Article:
Personas in a cultural world

Articleed | | Personas (UK).

Research points to, that cultural cultural different readers fill the narrative gaps that occur in every text differently. Having this in mind, it becomes interesting to see how different readers interpret a persona description, as differences in interpretation might have impact on cross-cultural projects. 

In the following I will report from two studies of how people from different cultures perceive a persona description. The first study is reported here at pp. 43-46 and involved six participants from India, China and Denmark, most were young and students. This study was followed by a second study with eight participants from Japan, Brazil, France, Holland, Russia, New Zealand, Germany and USA. All were familiar with the persona method and all were usability professionals.

The persona portrayed a person working with marketing. The description was written in such a way that there were no cues in the text of age, gender and culture.
In both studies the participants were asked to: 1) read a persona description. 2) find a photo on the internet that resembled the persona. 3) write a short comment on why they had chosen this particular photo. 4) mail both photo and comment to me.

The two studies showed interesting differences.

kvinde.JPG                    mand.JPG Continue reading

Influencers or Satellites – the persona is never alone

Articleed | | Personas (UK).

Personas are never alone in the world. They are surrounded by people who influence their decisions and jobs. I call these influencers for “satellites” as they float around the persona – it can be a parent who buys a mobile phone for a child, a teacher who decides to use an IT system in class, or a system manager who is responsible for a system is installed. The satellites should be described and play a role in the scenarios. The descriptions should not be as thorough as the personas descriptions and the satellites do not necessarily have a name, but they are important because of the function they possess – often as either helper or antagonist. 

In the redesign of, a website where companies report digitally to governmental bodies, we found a number of people who influenced the work of the ones doing the actual reporting, especially when it came to acquisition of a digital signature. We identified three satellites: the boss, the IT systems manager, and the person receiving the digital report. The three satellites where described in a brief form that lacked personal details, they had a name and a photo. The three satellites had very different influence on the four personas identified in the project.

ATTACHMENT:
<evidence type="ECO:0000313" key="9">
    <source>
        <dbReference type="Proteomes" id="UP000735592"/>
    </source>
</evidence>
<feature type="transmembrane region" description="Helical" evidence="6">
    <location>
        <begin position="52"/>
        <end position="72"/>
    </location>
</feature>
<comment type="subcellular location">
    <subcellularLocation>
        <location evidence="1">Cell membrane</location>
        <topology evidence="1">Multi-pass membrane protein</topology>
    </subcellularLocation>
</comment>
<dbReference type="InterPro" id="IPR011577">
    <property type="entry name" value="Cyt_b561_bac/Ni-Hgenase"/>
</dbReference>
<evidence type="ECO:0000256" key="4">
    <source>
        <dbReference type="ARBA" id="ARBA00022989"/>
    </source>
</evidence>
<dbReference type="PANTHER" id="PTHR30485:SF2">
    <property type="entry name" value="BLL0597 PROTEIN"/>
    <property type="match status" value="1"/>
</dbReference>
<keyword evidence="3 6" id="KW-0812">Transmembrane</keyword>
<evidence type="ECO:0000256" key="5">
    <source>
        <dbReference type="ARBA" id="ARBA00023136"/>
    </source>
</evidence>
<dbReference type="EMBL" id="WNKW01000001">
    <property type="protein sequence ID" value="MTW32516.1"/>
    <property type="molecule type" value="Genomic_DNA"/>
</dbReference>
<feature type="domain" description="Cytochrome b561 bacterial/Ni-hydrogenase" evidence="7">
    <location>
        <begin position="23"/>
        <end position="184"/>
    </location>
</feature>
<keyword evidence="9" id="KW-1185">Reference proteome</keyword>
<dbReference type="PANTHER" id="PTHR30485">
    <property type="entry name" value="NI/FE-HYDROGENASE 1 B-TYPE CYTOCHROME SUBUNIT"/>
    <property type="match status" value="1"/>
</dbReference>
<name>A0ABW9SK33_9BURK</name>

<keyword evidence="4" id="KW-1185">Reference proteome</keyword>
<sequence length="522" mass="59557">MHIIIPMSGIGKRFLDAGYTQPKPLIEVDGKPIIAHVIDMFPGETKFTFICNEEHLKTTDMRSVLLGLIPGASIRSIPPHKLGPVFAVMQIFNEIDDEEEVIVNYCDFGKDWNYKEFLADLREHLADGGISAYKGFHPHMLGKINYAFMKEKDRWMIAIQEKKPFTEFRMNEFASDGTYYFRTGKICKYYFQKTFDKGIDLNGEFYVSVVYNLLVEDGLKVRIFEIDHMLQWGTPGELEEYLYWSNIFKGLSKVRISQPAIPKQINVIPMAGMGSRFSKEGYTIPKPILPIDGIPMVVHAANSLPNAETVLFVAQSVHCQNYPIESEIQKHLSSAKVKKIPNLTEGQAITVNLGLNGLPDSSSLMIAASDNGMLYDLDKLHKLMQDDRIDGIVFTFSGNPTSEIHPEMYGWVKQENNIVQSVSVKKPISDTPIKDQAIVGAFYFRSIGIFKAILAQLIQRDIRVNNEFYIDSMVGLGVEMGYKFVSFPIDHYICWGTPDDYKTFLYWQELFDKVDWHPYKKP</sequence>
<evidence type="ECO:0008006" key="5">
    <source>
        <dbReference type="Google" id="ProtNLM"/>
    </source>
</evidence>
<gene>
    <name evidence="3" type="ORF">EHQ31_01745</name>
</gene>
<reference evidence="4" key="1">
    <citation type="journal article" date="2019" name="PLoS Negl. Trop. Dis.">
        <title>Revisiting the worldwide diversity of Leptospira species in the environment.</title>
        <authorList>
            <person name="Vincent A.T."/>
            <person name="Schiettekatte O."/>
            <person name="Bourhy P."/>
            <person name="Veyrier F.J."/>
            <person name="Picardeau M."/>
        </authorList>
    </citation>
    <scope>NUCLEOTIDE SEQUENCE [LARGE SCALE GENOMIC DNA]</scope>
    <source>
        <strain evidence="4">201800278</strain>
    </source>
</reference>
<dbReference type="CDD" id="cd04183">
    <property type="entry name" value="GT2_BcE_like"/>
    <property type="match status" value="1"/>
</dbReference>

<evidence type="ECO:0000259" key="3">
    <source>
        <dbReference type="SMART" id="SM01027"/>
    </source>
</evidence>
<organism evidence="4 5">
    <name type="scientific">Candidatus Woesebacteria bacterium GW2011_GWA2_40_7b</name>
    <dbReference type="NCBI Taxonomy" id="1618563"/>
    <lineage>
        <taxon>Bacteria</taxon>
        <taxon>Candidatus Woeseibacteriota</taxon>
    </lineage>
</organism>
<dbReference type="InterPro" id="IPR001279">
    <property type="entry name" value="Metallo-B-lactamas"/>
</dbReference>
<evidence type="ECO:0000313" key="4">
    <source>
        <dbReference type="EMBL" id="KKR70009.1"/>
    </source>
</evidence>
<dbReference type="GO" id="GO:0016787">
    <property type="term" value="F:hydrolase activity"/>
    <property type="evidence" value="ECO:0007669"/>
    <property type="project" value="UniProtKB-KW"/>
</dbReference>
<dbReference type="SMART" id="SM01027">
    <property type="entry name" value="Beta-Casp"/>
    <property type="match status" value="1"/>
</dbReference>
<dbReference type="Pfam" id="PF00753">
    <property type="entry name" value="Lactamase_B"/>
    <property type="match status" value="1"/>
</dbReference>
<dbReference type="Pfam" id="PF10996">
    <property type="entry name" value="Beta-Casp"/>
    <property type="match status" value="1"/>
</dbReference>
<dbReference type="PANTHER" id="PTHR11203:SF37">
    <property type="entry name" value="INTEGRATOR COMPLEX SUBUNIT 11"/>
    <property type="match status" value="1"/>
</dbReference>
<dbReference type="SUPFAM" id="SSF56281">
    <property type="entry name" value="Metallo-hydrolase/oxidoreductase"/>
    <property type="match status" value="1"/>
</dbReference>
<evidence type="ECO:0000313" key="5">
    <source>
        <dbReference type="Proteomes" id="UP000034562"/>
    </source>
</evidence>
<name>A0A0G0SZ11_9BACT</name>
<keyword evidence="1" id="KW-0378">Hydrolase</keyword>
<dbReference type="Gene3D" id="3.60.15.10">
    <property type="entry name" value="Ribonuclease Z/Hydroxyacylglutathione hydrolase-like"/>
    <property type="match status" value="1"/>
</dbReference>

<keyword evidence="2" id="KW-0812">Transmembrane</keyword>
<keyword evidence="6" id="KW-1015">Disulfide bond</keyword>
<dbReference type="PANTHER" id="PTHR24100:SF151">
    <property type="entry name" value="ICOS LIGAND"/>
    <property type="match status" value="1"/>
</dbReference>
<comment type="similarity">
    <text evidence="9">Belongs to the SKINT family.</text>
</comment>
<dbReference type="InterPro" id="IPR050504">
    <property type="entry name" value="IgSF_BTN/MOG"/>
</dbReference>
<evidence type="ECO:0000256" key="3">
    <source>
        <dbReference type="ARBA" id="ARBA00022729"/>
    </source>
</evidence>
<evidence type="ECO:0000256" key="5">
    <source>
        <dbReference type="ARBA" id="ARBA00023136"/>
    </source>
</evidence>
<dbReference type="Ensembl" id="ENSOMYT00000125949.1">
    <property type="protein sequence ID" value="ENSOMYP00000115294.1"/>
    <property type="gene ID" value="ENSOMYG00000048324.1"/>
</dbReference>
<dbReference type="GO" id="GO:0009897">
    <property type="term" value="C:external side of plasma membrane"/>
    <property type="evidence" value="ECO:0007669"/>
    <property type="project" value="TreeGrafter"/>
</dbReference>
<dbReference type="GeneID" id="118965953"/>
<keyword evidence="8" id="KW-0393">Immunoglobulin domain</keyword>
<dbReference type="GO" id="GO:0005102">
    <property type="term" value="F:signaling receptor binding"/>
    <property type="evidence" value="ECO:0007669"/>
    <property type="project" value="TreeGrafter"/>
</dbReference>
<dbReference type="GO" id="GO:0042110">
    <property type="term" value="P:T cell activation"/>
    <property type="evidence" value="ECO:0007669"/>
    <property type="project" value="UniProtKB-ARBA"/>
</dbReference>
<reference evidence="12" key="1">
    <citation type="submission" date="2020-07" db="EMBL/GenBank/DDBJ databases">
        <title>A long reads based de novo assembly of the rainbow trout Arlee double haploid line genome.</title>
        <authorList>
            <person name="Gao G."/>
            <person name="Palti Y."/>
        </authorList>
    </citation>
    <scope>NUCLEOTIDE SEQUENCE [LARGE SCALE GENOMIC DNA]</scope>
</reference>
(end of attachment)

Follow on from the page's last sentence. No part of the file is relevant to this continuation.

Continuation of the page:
Culture and Personas Perception

Articleed | | Personas (UK).

This experiment originates from a comment posted on the forum connected to Journal of the HCI Vistas. Here Dinesh Katre wrote; ‘I have always found it difficult to visualize or understand the characters illustrated in the books of P. G. Woodhouse because all are British personalities and I have not lived in Briton so long to understand these personalities as they are quite culture specific.’ (29-01-08). This made me wonder how personas descriptions are perceived and whether culture influences the perception.

Read the article here.

Personas – as part of a user-centered innovation process

Articleed | | Personas (UK).

This article was first published at HCI Vistas

I recently hosted a personas workshop aimed at innovation within dairy products. It was with some nervousness I went into a process that is quite far from IT, web design, mobile software, and the familiar boundaries of technology. Interestingly the personas method seems to function in other settings as well and – more interestingly with methods from a more traditional field of innovation.

The aim of the workshop was to innovate on products or invent completely new products. The participants were a mixed crowd: engineers, anthropologists, a product designer, a chef, concept developers, and project managers. Continue reading

Personas – Communication or Process?

Articleed | | Personas (UK).


Personas is viewed as a method for communicating user data to all members of the design team and customers, but maybe it should rather be viewed as a process method that ensures a user centered design process.
Personas are fictitious descriptions of users based on field data. Personas encourage a user-centered design process. When design solutions are discussed the persona is inserted into various scenarios that form the point of departure for design decisions. The design of the personas method varies. Cooper, with the introduction of the goal-directed method, emphasizes detailed user descriptions (precision), while Pruitt and Grudin[12] focus on accuracy through relations to field data. The precise persona approach sees the advantages of the method as its ability to focus design and its ability to end discussions in its capacity of being a communication tool, [1], [2], [3]. The accurate approach [4], [11], [10] focuses on a strict relationship between data and what is communicated in the personas description. Focus areas in the descriptions are: computer skills, market size and influence, activities a typical day or week in the user’s life, the persona’s fears and aspirations. Added are strategic and tactical reflections. Both view the method as a communication tool for data. Continue reading